When discussing the question of God and religion with an atheist, it doesn’t take long before they tell you that Atheists don’t need God or religion in order to be moral.
One’s first response to that might be “well…yeah that’s true” and then go right along with the conversation as to the importance of faithfulness to God anyway.
But while there is some truth to the statement that atheists can behave morally, it’s untrue that they can be moral without God, or that they can maintain moral behavior without religion. There are reasons why atheists can have morals; I’ve known many moral atheists myself. But all of those reasons involve God and religion. And without believing in God or the religion he established—Catholicism—it isn’t long before an individual atheist becomes more morally fractured, and less and less moral in their behavior.
Let’s talk about where an atheist’s morality comes from: I mean right morality.
An atheist’s morality comes first from the human constitution, which is written by God and is disposed naturally to seek the good. Atheists are human persons after all, and God has written right-and-wrong into our human constitution. And so whether believer, or atheist we all have a basic understanding of right and wrong.
We can arrive at correct answers to simple moral questions simply by applying our intellects—another creation of God.
Pain is bad. Giving pain is wrong. Easing pain is right. Deception is bad. Lying is wrong. Being honorable is right, etc. These are very rudimentary moral formulas that any human being with a sound mind, and a balanced emotional faculty can work out on their own. That’s where the conscience comes from, after all. But the intellect, and by extension the emotions, aren’t organs of the human body, they’re faculties of the human soul. They’re spiritual components. That’s where God makes the first call in our moral decisions; he has created us to have a basic understanding of right and wrong. Basic! Moving on.
Another contributor to the moral foundation of Atheists—or even agnostics—is the rise and reign of Christianity…as much as they’d love to deny it.
The human conscience is insufficient by itself for guiding complex, mature moral decisions. Giving pain is bad, but it is always wrong? If it isn’t always wrong, then can we call it good? If it’s good, then must we say it’s right? Mind you, we haven’t even gotten to the moral complexities of life, death, and social issues we’re only talking about pain and already things are getting less simple.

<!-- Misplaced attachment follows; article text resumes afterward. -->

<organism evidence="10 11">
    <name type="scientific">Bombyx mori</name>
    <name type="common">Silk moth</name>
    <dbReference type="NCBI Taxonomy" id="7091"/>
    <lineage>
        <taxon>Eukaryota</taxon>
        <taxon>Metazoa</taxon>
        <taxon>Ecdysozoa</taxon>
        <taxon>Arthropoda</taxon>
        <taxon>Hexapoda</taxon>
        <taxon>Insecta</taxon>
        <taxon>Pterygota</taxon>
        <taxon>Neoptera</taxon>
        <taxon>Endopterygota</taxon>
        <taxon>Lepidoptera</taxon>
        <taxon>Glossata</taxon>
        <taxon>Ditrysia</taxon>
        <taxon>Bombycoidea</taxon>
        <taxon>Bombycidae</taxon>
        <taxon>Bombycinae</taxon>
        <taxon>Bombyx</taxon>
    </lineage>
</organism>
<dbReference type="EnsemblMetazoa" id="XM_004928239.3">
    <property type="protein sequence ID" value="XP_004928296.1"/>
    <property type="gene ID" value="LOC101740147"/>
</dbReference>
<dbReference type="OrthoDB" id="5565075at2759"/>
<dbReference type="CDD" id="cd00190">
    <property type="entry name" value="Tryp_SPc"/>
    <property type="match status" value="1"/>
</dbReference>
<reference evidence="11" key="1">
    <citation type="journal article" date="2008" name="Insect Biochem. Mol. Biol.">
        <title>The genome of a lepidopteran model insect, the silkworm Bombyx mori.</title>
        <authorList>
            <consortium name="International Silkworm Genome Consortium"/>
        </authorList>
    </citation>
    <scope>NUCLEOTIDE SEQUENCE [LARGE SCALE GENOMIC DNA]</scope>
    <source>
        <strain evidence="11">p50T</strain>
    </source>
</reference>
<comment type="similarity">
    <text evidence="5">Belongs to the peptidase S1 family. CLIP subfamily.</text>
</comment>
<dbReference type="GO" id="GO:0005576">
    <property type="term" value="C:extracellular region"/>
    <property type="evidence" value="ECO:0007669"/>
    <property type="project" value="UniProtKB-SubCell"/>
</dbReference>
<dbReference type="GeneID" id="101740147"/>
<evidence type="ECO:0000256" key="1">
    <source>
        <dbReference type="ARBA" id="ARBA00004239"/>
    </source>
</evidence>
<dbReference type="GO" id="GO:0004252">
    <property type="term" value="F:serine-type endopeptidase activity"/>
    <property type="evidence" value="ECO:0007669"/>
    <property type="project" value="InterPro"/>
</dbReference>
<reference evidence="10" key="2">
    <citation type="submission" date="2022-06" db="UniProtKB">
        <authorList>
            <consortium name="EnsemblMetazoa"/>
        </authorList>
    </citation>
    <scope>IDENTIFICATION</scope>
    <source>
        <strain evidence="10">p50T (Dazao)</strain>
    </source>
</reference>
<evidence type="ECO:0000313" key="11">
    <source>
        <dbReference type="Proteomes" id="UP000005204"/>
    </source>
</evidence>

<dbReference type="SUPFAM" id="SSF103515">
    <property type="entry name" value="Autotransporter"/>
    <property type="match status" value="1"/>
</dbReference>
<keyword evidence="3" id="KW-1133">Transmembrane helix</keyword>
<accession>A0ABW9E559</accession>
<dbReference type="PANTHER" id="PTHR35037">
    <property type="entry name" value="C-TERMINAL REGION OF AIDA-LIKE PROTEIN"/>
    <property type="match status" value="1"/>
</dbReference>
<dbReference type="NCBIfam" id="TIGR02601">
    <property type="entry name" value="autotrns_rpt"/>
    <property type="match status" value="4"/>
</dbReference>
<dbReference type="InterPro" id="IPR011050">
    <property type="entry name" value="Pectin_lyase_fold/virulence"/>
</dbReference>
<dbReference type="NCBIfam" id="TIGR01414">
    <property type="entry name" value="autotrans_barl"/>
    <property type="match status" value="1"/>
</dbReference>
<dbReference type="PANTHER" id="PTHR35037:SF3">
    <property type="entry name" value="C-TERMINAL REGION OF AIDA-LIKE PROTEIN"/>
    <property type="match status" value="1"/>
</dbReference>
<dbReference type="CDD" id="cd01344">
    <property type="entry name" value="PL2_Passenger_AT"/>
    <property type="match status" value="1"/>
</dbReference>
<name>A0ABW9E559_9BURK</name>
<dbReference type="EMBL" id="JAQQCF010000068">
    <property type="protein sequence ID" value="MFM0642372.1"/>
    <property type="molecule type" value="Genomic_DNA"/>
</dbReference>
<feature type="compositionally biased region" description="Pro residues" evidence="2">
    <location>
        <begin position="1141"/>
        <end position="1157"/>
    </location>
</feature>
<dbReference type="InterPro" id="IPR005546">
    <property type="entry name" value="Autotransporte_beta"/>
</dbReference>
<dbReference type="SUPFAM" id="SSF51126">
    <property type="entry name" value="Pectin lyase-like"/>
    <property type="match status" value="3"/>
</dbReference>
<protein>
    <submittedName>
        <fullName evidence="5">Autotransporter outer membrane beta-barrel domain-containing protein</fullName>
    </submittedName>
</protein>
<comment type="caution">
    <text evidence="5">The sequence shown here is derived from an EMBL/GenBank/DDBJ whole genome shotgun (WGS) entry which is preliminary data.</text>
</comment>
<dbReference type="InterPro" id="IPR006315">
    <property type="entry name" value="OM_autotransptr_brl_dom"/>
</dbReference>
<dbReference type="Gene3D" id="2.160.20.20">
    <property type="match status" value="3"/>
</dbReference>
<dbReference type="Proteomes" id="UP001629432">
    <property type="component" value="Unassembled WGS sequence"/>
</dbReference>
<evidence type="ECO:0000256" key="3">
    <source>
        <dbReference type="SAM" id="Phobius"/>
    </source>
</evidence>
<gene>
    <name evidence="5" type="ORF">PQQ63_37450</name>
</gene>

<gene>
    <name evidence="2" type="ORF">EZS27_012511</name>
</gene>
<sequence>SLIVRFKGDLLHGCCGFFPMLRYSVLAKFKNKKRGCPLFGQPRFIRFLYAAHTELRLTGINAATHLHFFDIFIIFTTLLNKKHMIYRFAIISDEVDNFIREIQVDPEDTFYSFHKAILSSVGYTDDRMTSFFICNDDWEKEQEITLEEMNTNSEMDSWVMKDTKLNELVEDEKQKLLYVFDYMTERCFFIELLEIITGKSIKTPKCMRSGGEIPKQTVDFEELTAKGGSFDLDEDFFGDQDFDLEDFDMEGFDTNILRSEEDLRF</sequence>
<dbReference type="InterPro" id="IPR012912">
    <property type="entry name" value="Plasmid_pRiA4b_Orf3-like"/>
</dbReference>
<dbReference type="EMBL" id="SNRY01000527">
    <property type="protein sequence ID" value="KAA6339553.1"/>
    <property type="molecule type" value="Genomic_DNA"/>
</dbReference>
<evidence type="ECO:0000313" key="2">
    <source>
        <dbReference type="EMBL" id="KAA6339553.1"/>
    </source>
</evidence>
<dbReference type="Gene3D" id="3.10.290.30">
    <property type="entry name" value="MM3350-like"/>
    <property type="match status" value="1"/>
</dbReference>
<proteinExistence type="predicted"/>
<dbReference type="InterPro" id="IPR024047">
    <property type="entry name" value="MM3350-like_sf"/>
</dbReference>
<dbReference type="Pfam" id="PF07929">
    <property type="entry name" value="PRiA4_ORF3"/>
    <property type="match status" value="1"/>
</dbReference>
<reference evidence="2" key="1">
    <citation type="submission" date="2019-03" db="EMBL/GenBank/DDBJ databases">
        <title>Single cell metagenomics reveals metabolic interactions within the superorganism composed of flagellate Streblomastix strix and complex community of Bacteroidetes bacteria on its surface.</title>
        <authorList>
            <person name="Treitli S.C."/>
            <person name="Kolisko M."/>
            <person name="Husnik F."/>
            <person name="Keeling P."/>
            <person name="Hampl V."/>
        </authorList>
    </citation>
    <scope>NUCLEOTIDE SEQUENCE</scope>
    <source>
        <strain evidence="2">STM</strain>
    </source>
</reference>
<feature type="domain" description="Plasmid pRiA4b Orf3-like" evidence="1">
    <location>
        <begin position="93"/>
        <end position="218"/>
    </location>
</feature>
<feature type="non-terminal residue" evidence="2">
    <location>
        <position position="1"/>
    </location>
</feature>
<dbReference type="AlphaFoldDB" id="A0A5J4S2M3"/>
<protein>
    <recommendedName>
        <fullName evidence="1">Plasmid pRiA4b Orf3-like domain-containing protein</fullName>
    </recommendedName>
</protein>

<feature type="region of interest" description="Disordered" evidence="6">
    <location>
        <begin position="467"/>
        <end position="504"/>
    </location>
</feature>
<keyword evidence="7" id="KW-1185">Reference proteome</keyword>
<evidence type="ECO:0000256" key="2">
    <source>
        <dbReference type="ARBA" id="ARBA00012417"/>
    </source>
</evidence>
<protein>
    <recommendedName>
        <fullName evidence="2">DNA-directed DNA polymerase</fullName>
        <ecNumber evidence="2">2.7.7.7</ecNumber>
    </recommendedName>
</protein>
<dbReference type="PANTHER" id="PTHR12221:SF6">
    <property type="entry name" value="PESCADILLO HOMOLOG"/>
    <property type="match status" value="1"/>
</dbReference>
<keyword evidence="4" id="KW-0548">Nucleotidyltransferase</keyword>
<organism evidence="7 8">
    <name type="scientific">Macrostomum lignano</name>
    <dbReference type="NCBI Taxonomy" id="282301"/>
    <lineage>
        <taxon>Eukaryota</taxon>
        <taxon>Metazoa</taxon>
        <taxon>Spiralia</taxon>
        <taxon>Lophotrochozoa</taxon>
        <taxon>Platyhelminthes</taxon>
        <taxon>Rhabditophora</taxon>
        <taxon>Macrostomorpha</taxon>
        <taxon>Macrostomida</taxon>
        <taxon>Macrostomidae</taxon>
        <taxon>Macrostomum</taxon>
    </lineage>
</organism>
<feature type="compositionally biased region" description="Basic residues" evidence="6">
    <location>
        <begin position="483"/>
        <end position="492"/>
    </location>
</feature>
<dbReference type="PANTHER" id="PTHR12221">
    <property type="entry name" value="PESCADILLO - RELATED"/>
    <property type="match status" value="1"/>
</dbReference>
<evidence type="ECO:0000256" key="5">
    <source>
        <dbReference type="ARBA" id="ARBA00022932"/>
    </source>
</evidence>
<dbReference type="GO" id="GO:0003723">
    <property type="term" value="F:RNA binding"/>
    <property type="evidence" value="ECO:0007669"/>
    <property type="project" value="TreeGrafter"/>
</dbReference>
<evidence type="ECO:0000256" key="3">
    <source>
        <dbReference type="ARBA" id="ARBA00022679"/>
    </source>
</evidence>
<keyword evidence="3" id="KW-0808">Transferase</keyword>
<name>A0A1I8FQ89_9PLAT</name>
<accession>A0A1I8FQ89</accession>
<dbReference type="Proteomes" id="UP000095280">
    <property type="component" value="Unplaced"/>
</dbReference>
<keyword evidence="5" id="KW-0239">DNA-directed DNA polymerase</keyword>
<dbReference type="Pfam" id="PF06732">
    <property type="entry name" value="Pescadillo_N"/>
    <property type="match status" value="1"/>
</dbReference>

Catholicism provides humanity with divine wisdom and guidance, and directs our minds and hearts toward objective truth. Morality is based on truth, not preference or popularity.
Atheists today make very few correct moral decisions on their own; almost all of those decisions are made with the help of the Catholic Church which brought objective morality to the cultures in which the modern atheist develops. Murder was never widely seen as objectively wrong until the Ten Commandments. Caring for the poor, and the homelesss, education of children, and women, showing kindness to others instead of being indifferent to them; all of these things are Catholic morals that didn’t even exist before the Church. Kindness was optional before Catholicism. Murder wasn’t wrong, it was just rude. Education was seen as practical, when it was necessary, it wasn’t seen as the empowerment of the intellect bestowed on mankind by God.
So when atheists get those issues right, they get them right because they’re imitating good Catholics. They’re adopting the Catholic moral code, which shaped, and nurtured their own moral foundation from the earliest years of their formation.
So, with all of these moral contributors in place, whether or not the person believes in God, why does an a person actually need to believe in God and in Catholicism in order to BE moral?
As I said, these moral contributors enable only a basic moral understanding.
Without the guidance of a moral authority, the moral foundations of atheists and agnostics begins to decay. In the interests of popular opinion, or selfish desire, they begin to trade objective morality for subjective morality. They also fail to see morality as a something whole an indivisible, and begin to see it as fragmented and negotiable. For example, atheists know murder is wrong, but many of them regard abortion as a human right; they don’t see abortion as murder.
Atheists know—on some level—that all human beings have dignity and that dignity should be protected, and respected. Always! But how many of them believe pornography should be banned? I mean pornography is a pretty obvious assault on the dignity of human persons, yet you’d be hard pressed to find a secular so-called “humanist” who believes its wrong.
Atheists seem to believe in free will, but not in free thought: I mean look at how hostile they are toward any expression of Catholic thought. They say they believe in the equality of the genders, but the way they often actualize that ethic is by neutering both genders.
Atheists can behave morally without believing in God; there’s no question about that. But it’s a stretch to say that atheists can BE moral without the moral authority of God, or The Church to inform and guide their consciences. Because morality is based on objective, unchanging truth which comes from God. It is not based on emotions, preference, convenience, popular opinion, or popular demand, which are the determining factors that inform the consciences of atheists today, and will be responsible for the progressive collapse of civilization tomorrow. Because Morality comes from God, not from man’s imagination. Goodness comes from the moral force of Catholicism, not from the selfish, distorted desires of those who reject it.